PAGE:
We are proud of our history – Money Advice Plus has been running in one guise or another for over 140 years.
1872 – Formation of the Brighton Mendicity Society. This becomes part of the Charity Organisation Society in Brighton
1922 – Around this time, the Charity Organisation Society transforms into the Social Service Centre, part of which was the Family Casework Department
1970 – An Act of Parliament requires every local authority to set up a Social Services Department. Around this time Brighton Social Service Centre forms the basis of Brighton Social Services
1972 – Brighton Community and Voluntary Service becomes the umbrella organisation for many organisations including the Family Casework Department, which becomes known as Money Advice and Casework Service
1994 – Meanwhile, in Eastbourne, “Direct Debtline” is established offering Telephone Services to meet the growing need for debt advice in the South East.
1995 – Money Advice and Casework Service became independent from the CVS, becoming an independent charity and incorporated company, and changes names to Money Advice and Community Support Service (MACS)
1998 – The Asylum Seekers Project is established and MACS begin working with a major new client group
2009 – Direct Debtline changes its name to Money Advice Plus Services (MAPS). By now MAPS is working across the UK with a range of different social housing partners
2013 – MACS merged with MAPS
2015 – The organisation is re-branded as Money Advice Plus
2016 – Money Advice Plus moves to a new purpose-built office at Tisbury Road, sharing with ESCU & Citizens Advice to form The Brighton & Hove Advice Hub, whilst retaining our second office in Eastbourne.
The Poor Law evolved from the 14th century in an attempt to provide state assistance for the poor, and it divided the country into districts to deal with their own poor. In 1869 the Charity Organisation Society was founded in London, and sought to set up offices in each Poor Law district. The Society gave small grants and loans to paupers, but largely set out to refer those in need to charities and organisations offering relief. In 1871, the Charity Organisation Society for Brighton, Hove and Preston (originally called the Mendicity Society) was founded to co-ordinate poor relief in Brighton. Eventually this service evolved to become MACS.
This sign is still visible today, on a building on the corner of Edward Street in Brighton.
Records of the first applications for assistance to the Mendicity Society date back to January 1872. Some of these records have been donated to a historical archive, and can be viewed online here. The recorded population of Brighton at that time was 90,013; in England the average annual yearly pay for a labourer was £51.44, for a teacher £97.02 and for a clergyman £293.84.
Events in Brighton that year included the opening of Cardinal Newman School and Convent, the building of Saint Bartholomew’s Church at a cost of £18,000, and the opening of the Aquarium, built at a cost of £130,000. The Aquarium was an instant success and was even visited that year by a special delegation from Japan, whose members had lunch with the mayor and returned home inspired by their visit to Brighton to start a trend in Japan for sea-bathing, hitherto an unknown pastime there.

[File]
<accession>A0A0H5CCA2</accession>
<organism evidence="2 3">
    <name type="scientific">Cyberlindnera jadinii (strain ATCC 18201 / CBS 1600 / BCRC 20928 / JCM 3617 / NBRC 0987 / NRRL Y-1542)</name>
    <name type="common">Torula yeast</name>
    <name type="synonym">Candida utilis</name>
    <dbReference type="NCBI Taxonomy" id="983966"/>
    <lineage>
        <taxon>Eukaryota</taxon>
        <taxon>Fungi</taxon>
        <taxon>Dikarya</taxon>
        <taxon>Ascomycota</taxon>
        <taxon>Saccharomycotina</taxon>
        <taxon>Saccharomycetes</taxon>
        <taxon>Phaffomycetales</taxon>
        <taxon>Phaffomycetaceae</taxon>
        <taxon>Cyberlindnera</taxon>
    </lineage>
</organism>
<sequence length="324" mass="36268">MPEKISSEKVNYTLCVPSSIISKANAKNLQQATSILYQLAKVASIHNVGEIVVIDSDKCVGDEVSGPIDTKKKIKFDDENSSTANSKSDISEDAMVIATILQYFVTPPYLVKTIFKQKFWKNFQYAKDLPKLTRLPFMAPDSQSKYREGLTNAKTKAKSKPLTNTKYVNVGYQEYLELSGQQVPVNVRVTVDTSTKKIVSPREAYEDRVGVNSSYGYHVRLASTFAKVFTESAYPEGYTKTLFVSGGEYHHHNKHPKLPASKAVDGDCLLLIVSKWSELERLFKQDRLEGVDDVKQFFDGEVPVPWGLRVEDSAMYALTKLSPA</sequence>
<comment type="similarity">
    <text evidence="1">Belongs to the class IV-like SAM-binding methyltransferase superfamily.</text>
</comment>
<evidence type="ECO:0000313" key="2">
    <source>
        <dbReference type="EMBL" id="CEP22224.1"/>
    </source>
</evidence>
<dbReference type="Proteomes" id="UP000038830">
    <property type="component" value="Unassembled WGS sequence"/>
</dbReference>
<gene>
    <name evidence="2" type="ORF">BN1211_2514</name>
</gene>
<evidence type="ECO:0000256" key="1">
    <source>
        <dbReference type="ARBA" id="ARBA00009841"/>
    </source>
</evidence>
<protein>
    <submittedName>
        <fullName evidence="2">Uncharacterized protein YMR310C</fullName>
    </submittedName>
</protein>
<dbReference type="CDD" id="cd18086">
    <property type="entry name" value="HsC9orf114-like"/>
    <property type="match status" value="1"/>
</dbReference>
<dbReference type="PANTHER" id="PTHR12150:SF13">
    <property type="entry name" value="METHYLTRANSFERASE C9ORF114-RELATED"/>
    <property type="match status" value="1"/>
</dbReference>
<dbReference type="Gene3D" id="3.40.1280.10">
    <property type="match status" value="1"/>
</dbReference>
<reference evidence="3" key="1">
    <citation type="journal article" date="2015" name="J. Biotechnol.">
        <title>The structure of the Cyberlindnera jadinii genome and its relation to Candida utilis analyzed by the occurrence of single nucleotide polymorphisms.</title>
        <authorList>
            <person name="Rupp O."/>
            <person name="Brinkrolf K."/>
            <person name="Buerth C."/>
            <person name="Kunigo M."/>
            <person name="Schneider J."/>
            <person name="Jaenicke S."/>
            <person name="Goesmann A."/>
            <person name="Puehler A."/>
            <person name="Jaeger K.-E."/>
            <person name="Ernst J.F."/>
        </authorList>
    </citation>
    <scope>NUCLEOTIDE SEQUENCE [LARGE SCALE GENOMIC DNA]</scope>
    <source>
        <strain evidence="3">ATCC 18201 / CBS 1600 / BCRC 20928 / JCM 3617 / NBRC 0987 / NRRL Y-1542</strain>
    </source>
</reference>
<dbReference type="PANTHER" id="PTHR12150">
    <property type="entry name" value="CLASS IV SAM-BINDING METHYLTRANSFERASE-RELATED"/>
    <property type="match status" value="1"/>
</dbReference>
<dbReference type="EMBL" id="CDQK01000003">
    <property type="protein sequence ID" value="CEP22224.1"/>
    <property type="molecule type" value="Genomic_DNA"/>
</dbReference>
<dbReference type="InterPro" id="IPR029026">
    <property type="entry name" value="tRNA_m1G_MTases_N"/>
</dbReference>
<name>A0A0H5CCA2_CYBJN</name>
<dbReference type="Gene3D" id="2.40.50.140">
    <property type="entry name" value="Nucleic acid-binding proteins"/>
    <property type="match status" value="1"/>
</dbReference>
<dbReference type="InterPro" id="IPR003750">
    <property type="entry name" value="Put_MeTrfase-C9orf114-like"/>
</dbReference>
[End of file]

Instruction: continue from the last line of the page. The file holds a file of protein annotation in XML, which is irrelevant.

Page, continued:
On a distinctly less fashionable note, the new parish workhouse and infirmary (now Brighton General Hospital) had been completed in 1867. It had initially been built to house 861 people, but was later extended. By 1881, the census gives the population of Brighton as 99,091 and there were 1,043 residents in the workhouse.
People were discouraged from applying for parish relief by the harsh regime of the workhouse. Wearing the workhouse uniform, men were put to work breaking stones and women unravelled tarred rope. One summer outing was allowed, and one at Christmas to the pantomime. Despite a high rate of infant deaths, the conditions at Brighton workhouse infirmary were praised by a commission, which in 1868 had investigated the conditions in workhouse infirmaries in London and elsewhere.
With no welfare state or benefit system for the poor, there was an urgent need to address the effects of poverty. For some people, the workhouse was their last resort, and those in poverty would do all they could to avoid ending up there, for example by applying to the Mendicity Society for assistance. Records of applications to the Society from its beginning still exist, and over 200 were received between January and June 1872 alone. These records reveal just how difficult life was for the poor and destitute, for whom charitable assistance was possibly the only relief.
The first application to the Society, on January 1, was a request from an out-of-work father of four young children, who required assistance to go to hospital and money to buy his wife a basket to hawk fish. The family lived in two rooms at a weekly rent of 3s6d. He was granted two baskets for his wife’s use at a cost of 3 shillings.
Another application in January was from an out-of-work father of five. Again, the family lived in two rented rooms. The children had not been to school for three months, and it was noted that the house was in a destitute state and the children slept on a pile of rags, but were kept clean. The family was granted a shilling for bread.
Applications were made either in person or by referral and the Society’s representative would then make a judgement on whether or not the applicant was deserving of its help. One of the criteria was temperance, another was whether the applicant was already receiving assistance from elsewhere. Over the years, however, the emphasis changed; the causes of poverty began to be addressed, and the notion of the ‘undeserving poor’ gradually diminished until the National Assistance Act of 1948 brought financial support to everyone assessed to be in need.
written by: Jill Oliver, Volunteer